“They were doing a huge feature on grunge in Seattle,” Jasper told The World in 2018. “The journalist said, ‘We would like to share a lexicon of grunge. Every subculture has a different way of speaking and there’s got to be words and phrases and things that you folks say.’”

Marin had the right idea. Subcultures often develop their own subversive language that helps bond them and enhances the feeling that they’re in exclusive company. It happens in everything from multi-level marketing to cults.

But grunge did not, in fact, traffic in an abundance of slang. While grunge had certainly entered the public discourse, it had not been the start of any glossary of grunge terms.

“And I thought ‘really?’” Jasper told KNKX in 2020. “I thought ‘Sure, but there really wasn’t a secret language. It seemed like a fairly bizarre request. So, I just thought, ‘Sure. You want a lexicon? I will totally give you a lexicon.’”

So Jasper decided to make them up. Among the words she pulled from the ether that later ran in The Times:

Wack Slacks: a pair of tattered jeans

Plats: platform shoes

Swingin’ on the Flippity-Flop: hanging out

Harsh Realm: a bummer

Cob Nobbler: a loser

Lamestain: an uncool person

Fuzz: wool sweaters

According to Jasper, Marin seemed credulous about the words, so she kept going. “I thought that this was all going to end with him going, ‘Oh come on!’” Jasper said. “But it never happened.”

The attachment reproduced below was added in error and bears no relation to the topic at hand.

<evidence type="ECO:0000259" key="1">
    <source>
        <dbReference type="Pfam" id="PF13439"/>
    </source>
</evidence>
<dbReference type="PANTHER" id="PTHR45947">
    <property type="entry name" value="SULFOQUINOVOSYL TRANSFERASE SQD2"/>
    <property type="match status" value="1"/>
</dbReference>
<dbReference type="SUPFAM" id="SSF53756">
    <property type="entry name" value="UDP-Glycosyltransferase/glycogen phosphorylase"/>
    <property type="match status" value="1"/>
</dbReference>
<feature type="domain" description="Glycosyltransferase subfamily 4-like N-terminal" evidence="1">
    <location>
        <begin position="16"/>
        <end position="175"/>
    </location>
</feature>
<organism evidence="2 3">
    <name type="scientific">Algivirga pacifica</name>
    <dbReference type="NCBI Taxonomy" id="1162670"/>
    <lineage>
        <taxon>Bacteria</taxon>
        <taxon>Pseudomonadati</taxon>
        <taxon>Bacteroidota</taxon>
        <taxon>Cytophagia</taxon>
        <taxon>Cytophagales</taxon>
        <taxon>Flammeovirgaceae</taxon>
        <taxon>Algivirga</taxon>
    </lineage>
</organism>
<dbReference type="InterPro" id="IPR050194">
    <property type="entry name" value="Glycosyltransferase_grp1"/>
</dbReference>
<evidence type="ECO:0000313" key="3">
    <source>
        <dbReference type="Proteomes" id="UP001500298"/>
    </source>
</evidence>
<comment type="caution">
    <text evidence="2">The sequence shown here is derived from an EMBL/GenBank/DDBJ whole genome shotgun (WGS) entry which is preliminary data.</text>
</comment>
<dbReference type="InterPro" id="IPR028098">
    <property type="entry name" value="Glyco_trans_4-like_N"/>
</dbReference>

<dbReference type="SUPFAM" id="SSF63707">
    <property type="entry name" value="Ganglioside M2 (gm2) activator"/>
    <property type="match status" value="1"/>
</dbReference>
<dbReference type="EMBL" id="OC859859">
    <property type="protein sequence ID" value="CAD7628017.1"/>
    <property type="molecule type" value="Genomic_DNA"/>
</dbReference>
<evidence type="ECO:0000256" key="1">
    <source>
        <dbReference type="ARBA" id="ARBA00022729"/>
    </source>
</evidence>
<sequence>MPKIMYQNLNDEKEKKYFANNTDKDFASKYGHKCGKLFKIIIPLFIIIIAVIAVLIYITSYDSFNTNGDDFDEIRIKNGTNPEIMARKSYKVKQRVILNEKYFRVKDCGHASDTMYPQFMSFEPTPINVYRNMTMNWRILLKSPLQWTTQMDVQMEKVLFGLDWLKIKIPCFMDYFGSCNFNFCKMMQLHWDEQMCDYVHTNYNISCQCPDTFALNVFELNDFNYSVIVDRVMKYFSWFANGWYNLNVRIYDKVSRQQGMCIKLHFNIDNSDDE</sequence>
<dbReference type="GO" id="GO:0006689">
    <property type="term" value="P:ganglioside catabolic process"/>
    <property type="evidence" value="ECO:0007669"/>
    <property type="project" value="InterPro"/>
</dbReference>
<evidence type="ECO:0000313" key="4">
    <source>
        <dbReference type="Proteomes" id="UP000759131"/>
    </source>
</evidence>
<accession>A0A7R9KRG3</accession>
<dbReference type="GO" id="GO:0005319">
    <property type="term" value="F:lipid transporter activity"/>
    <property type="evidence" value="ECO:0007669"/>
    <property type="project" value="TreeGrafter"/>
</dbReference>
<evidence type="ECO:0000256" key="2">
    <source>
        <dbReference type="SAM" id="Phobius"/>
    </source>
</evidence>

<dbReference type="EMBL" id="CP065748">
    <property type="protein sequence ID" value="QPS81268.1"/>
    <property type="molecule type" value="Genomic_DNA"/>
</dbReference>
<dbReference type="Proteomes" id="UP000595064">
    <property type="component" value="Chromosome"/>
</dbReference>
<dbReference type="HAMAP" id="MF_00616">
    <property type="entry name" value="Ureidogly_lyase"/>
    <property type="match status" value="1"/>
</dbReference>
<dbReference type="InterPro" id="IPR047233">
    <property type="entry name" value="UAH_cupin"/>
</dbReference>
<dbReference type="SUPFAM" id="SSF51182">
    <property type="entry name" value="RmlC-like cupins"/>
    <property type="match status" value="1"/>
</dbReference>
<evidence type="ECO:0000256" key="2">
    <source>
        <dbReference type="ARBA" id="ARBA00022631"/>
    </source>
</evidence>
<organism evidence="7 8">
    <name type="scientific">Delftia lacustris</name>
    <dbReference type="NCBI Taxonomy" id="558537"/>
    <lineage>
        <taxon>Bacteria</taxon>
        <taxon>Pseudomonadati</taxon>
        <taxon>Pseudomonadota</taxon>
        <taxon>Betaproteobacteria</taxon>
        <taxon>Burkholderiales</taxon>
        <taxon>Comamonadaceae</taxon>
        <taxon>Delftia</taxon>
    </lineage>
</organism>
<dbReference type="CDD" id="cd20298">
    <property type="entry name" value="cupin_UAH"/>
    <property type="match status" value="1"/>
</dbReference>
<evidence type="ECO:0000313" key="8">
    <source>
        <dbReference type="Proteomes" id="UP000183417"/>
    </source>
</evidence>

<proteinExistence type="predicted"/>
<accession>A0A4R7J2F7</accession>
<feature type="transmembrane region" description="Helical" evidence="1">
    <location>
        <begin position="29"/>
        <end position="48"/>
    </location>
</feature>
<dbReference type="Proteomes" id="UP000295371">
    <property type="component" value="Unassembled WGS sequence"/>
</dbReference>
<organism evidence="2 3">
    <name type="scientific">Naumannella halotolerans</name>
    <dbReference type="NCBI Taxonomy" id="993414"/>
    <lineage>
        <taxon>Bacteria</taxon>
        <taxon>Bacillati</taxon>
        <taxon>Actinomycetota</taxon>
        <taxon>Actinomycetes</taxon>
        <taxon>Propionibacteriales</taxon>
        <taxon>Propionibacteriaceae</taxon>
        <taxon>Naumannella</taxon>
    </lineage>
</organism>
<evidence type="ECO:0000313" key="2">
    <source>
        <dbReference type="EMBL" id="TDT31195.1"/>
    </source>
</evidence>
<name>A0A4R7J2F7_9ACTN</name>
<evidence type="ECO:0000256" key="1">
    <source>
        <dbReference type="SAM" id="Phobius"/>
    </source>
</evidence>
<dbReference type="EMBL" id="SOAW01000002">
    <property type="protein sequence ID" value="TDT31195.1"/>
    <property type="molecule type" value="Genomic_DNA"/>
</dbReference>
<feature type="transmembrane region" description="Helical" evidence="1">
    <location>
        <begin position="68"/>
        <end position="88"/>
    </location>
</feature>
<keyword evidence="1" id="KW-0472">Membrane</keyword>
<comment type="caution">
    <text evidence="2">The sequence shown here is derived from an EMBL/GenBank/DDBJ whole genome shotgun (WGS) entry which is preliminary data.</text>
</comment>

Soundgarden's Chris Cornell performs in 1992.
Soundgarden's Chris Cornell performs in 1992. / Gie Knaeps/GettyImages

Jasper had made similar claims to a British magazine, Sky, which she also felt was looking at the grunge scene askance. Between the two publications—and one band, Mudhoney, catching on to Jasper’s joke and deciding to regularly drop the made-up terms into interviews—the public at large assumed words like cob nobbler were spoken throughout the Seattle scene.

This came as a surprise to Jasper, who didn't believe the silly terms would ever really see print. When her mother phoned her and told her to look at the November 15, 1992 edition of the Times, she realized she had been taken at her word.

In March 1993, Chicago publication The Baffler ran a story criticizing both the Times and Sky for falling victim to Jasper, who admitted to making up the terms. This, in turn, prompted a call to Jasper from an editor at The New York Times.

Instead of confessing, Jasper insisted they were real—she was fearful, she said, of Marin or his editor losing their jobs. Confused, the Times reached out to The Baffler, which insisted their Jasper story was accurate. Jasper eventually admitted to the prank.

(Marin’s editor, Penelope Green, told The Ringer that she had written up a correction, but that it never ran.)

Jasper later returned to Sub Pop, eventually becoming its CEO. And while wack slacks never caught on, there was a rush of T-shirts and other apparel that were emblazoned with harsh realm and other Jasper-coined phrases. Those new to the grunge “scene” incorporated it into their speech. It may have been said ironically, but grunge still had its share of lamestains.